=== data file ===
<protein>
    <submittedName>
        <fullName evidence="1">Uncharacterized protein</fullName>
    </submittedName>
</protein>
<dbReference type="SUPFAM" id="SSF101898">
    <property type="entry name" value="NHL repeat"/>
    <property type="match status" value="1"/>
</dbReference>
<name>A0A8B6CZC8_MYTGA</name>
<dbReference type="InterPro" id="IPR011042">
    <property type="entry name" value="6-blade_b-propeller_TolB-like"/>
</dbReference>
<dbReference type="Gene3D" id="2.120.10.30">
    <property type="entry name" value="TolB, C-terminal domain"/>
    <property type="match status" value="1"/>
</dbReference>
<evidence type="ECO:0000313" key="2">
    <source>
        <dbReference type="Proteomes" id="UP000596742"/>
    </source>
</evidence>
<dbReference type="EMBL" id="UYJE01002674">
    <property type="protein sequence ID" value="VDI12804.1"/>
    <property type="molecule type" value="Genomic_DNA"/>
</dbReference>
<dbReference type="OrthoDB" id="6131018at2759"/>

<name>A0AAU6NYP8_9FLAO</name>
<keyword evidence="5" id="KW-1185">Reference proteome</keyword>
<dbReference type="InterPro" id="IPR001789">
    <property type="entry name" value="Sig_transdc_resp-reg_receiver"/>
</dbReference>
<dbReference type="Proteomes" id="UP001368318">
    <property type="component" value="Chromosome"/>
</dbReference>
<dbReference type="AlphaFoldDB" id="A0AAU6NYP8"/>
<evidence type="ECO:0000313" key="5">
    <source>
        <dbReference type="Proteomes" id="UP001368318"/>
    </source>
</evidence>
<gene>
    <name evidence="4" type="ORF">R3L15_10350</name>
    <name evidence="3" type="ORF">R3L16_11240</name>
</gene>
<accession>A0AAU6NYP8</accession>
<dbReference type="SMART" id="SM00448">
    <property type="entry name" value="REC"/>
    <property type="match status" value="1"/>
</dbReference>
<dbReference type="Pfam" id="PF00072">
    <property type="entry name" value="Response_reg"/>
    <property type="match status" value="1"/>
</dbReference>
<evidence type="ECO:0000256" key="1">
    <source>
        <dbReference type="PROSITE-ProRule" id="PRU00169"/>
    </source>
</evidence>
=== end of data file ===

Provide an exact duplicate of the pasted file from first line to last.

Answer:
<protein>
    <submittedName>
        <fullName evidence="1">Uncharacterized protein</fullName>
    </submittedName>
</protein>
<dbReference type="SUPFAM" id="SSF101898">
    <property type="entry name" value="NHL repeat"/>
    <property type="match status" value="1"/>
</dbReference>
<name>A0A8B6CZC8_MYTGA</name>
<dbReference type="InterPro" id="IPR011042">
    <property type="entry name" value="6-blade_b-propeller_TolB-like"/>
</dbReference>
<dbReference type="Gene3D" id="2.120.10.30">
    <property type="entry name" value="TolB, C-terminal domain"/>
    <property type="match status" value="1"/>
</dbReference>
<evidence type="ECO:0000313" key="2">
    <source>
        <dbReference type="Proteomes" id="UP000596742"/>
    </source>
</evidence>
<dbReference type="EMBL" id="UYJE01002674">
    <property type="protein sequence ID" value="VDI12804.1"/>
    <property type="molecule type" value="Genomic_DNA"/>
</dbReference>
<dbReference type="OrthoDB" id="6131018at2759"/>

<name>A0AAU6NYP8_9FLAO</name>
<keyword evidence="5" id="KW-1185">Reference proteome</keyword>
<dbReference type="InterPro" id="IPR001789">
    <property type="entry name" value="Sig_transdc_resp-reg_receiver"/>
</dbReference>
<dbReference type="Proteomes" id="UP001368318">
    <property type="component" value="Chromosome"/>
</dbReference>
<dbReference type="AlphaFoldDB" id="A0AAU6NYP8"/>
<evidence type="ECO:0000313" key="5">
    <source>
        <dbReference type="Proteomes" id="UP001368318"/>
    </source>
</evidence>
<gene>
    <name evidence="4" type="ORF">R3L15_10350</name>
    <name evidence="3" type="ORF">R3L16_11240</name>
</gene>
<accession>A0AAU6NYP8</accession>
<dbReference type="SMART" id="SM00448">
    <property type="entry name" value="REC"/>
    <property type="match status" value="1"/>
</dbReference>
<dbReference type="Pfam" id="PF00072">
    <property type="entry name" value="Response_reg"/>
    <property type="match status" value="1"/>
</dbReference>
<evidence type="ECO:0000256" key="1">
    <source>
        <dbReference type="PROSITE-ProRule" id="PRU00169"/>
    </source>
</evidence>